Cadalyst contributing author (and close friend of Captain LearnCurve) Bill Fane provided us a with a way to insert raster image files whose aspect ratios are out of sync.
"Problem: You want to insert a raster image into a drawing, perhaps to trace over it with AutoCAD lines, circles, arcs, etc., but the aspect (width to height) ratio of the raster image isn't correct. Unfortunately, although inserting a raster image seems to be almost identical to inserting a block, you can't specify different x and y scale factors.
"Solution: Insert the image at the default 1:1 ratio, and then create a block that includes the image as a component of the block. Now insert the block with different x and y scale factors. Bingo! The image stretches appropriately.
"Interestingly, competitive brands of 'compatible' software will allow raster images to be inserted directly with different x and y scale factors. More interestingly, AutoCAD will honor the different scale factors if you then open the drawing in AutoCAD. Even more interestingly, if you Explode the block back to being an inserted raster image, then AutoCAD still honors the different x and y scale factors.
"And here is another method of importing raster images whose aspect ratio is wrong: Simply open the image in Paint, click on Image, then on Stretch/Skew, and change the Horizontal or Vertical value to correct the problem. Save or Save As, and then import into AutoCAD."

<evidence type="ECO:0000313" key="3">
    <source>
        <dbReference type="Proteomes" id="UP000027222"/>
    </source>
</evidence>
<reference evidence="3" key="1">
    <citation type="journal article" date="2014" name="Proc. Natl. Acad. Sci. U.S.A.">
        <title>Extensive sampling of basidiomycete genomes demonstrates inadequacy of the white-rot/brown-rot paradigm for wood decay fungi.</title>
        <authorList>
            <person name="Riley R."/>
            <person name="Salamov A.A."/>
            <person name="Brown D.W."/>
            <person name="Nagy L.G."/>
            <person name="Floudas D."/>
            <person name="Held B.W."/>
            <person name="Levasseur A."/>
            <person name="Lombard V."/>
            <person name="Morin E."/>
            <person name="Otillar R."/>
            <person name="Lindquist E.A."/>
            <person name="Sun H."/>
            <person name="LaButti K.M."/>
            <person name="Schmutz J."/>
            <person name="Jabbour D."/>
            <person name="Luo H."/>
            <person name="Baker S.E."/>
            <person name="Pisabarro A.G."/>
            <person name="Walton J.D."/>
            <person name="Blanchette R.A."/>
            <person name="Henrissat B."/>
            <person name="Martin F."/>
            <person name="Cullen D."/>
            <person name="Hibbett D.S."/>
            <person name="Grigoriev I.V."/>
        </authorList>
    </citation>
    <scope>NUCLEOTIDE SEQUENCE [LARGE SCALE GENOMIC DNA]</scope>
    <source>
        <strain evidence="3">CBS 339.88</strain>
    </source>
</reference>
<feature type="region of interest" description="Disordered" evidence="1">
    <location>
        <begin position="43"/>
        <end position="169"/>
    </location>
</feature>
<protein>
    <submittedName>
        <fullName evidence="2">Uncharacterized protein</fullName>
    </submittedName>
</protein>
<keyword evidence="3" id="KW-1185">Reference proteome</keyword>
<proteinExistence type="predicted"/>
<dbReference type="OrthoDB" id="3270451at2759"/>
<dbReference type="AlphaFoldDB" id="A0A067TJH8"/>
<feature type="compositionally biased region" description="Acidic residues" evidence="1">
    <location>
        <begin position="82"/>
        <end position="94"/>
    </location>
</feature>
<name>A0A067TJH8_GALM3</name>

Notes from Cadalyst Tip Patrol: Images in AutoCAD are great; blocks are too. Converting your data (of any type) into a block provides more settings to play with, or at least different ones. Although Bill's tip is a great use of blocks to fix problems, you can also use this tip to create a unique exaggerated view or detail. For example, the changes in elevation on a roadway cross section might not be noticeable. Many sections will have a different vertical scale than the horizontal, in order to exaggerate the changes in elevations. This makes them visible. Draw your section to scale, then block it. Insert it with a different vertical scale!